The next issue before the court was whether Pilot Logs are public records. Under the CPRA, a public record is “any writing containing information relating to the conduct of the public’s business prepared, owned, used, or retained by any state or local agency regardless of physical form or characteristics.” The fact that the Port Agent may act as a public officer while performing certain “duties does not mean that every record in his possession or control thereby becomes a public document subject to the CPRA.” Bar Pilots is not a public agency and private nongovernmental records are not subject to disclosure under the CPRA. The fact that a public officer possesses a document does not make it a public record.
The Port Agent admitted that some or all of the information existed but that it was owned and used by Bar Pilots. The court found there was no evidence that the information was possessed or used by the Port Agent during the performance of his official duties. In the absence of evidence that the Port Agent used the Pilot Logs in execution of his public duties, the Pilot Logs cannot be considered public records pursuant to the CPRA.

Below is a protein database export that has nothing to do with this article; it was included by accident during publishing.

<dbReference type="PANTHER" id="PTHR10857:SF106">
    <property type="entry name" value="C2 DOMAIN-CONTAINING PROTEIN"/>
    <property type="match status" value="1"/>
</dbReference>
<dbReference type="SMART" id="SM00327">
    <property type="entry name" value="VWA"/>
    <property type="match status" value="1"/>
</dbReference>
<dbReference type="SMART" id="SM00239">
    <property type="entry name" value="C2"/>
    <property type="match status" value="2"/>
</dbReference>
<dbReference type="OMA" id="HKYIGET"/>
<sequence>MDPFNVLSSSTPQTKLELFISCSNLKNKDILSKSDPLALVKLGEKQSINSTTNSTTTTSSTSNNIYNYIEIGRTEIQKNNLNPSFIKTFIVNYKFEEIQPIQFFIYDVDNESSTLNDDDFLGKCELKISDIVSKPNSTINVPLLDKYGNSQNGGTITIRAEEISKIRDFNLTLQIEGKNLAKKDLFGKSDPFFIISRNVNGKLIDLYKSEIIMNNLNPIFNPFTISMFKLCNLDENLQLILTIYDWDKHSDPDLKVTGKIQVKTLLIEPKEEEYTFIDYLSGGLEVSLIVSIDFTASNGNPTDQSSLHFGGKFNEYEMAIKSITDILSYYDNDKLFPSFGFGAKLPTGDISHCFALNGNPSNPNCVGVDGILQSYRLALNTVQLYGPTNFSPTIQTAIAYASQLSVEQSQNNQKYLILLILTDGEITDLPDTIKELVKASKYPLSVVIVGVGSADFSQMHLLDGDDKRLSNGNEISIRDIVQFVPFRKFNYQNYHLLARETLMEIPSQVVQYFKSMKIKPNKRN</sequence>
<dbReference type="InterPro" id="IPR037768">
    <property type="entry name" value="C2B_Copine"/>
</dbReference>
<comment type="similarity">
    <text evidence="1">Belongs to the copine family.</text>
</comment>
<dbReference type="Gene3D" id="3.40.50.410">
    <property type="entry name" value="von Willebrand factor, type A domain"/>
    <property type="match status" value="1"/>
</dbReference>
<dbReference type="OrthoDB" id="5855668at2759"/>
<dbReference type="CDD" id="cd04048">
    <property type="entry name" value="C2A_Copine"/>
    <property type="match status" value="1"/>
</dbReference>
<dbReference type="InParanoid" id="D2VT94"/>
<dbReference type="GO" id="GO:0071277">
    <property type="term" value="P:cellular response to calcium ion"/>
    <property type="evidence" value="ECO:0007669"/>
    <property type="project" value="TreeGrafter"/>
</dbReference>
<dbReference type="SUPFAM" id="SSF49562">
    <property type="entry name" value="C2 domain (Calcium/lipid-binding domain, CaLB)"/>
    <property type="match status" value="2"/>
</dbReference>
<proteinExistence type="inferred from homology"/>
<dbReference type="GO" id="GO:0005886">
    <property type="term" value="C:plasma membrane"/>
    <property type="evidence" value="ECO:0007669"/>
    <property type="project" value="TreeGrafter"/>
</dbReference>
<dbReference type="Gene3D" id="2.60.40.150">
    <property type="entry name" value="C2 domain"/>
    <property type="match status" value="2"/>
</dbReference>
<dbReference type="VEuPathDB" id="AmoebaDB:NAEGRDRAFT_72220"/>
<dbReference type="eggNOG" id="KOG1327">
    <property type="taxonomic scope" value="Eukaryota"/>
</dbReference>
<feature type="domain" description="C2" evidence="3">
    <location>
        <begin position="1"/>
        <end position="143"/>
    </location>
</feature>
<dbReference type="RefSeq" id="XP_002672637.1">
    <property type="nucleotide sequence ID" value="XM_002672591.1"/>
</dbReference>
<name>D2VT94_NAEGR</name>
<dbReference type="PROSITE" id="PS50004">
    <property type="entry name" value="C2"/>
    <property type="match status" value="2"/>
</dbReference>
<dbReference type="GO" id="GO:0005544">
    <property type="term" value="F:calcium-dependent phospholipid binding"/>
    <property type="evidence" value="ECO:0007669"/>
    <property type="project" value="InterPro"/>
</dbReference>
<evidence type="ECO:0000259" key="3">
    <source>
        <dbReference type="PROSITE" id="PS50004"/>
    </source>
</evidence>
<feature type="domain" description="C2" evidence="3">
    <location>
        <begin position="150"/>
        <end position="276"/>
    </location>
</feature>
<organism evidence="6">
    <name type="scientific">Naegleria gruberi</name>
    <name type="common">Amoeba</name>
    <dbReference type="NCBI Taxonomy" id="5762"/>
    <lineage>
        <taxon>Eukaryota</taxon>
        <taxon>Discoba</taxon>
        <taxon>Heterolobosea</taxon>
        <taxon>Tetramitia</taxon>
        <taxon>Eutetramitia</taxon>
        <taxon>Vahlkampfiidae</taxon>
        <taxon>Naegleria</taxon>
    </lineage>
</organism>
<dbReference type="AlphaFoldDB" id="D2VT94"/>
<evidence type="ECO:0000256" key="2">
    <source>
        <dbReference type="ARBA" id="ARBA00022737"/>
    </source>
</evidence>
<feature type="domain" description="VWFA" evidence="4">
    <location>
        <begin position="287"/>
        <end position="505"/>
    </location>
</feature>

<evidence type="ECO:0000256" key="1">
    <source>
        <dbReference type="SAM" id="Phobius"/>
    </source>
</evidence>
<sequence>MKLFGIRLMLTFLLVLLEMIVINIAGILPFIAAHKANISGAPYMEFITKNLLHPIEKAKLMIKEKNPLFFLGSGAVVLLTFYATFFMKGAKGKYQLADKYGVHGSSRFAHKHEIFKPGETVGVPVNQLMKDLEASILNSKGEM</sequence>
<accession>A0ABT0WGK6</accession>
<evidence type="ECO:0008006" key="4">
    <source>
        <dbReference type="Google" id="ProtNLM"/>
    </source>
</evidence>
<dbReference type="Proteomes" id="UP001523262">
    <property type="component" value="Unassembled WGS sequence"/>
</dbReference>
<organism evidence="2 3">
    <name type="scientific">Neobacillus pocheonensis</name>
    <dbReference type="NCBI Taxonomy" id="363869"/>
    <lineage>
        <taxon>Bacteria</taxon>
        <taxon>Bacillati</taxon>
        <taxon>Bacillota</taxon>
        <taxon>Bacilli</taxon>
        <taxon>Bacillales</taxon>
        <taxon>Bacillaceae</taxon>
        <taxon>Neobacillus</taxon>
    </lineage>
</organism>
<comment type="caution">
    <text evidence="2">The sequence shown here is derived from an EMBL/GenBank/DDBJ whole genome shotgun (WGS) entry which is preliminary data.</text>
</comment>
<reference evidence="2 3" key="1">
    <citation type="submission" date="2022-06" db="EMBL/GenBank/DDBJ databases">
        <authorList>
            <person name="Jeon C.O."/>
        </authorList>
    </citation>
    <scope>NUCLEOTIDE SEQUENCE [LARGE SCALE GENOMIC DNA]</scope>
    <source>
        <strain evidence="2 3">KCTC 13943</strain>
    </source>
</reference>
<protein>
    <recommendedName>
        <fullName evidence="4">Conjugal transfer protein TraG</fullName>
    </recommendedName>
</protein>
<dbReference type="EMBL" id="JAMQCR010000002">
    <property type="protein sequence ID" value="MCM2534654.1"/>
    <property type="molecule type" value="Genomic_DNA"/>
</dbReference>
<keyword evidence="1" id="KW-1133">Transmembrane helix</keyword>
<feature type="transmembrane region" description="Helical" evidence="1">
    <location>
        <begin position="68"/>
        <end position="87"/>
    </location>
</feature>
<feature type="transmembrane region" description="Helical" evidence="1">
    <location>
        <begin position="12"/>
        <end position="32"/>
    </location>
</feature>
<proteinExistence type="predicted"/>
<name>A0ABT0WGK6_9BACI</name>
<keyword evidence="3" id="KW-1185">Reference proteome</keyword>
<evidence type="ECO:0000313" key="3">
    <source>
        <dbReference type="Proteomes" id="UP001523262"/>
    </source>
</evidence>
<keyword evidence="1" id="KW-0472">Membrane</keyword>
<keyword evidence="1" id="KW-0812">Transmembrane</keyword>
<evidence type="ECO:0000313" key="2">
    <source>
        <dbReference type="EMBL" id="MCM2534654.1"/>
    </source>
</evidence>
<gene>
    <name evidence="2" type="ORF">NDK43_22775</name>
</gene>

The PMSA asserted that because the Board and Port Agent have a right to control the Pilot Log database, they are in “possession” of the records sought by the PMSA. Even if a record was in actual or constructive possession of a public official, it is not subject to the CPRA unless it was “required by law to be kept by that official,” or it was “necessary or convenient to the discharge of his official duty.” PMSA must show that the files are public records and that they were in possession of the Board. They failed to meet this burden. The Pilot Log data was not used by the Port Agent in performance of his official duty and therefore it was not a public record and was not subject to disclosure under the CPRA.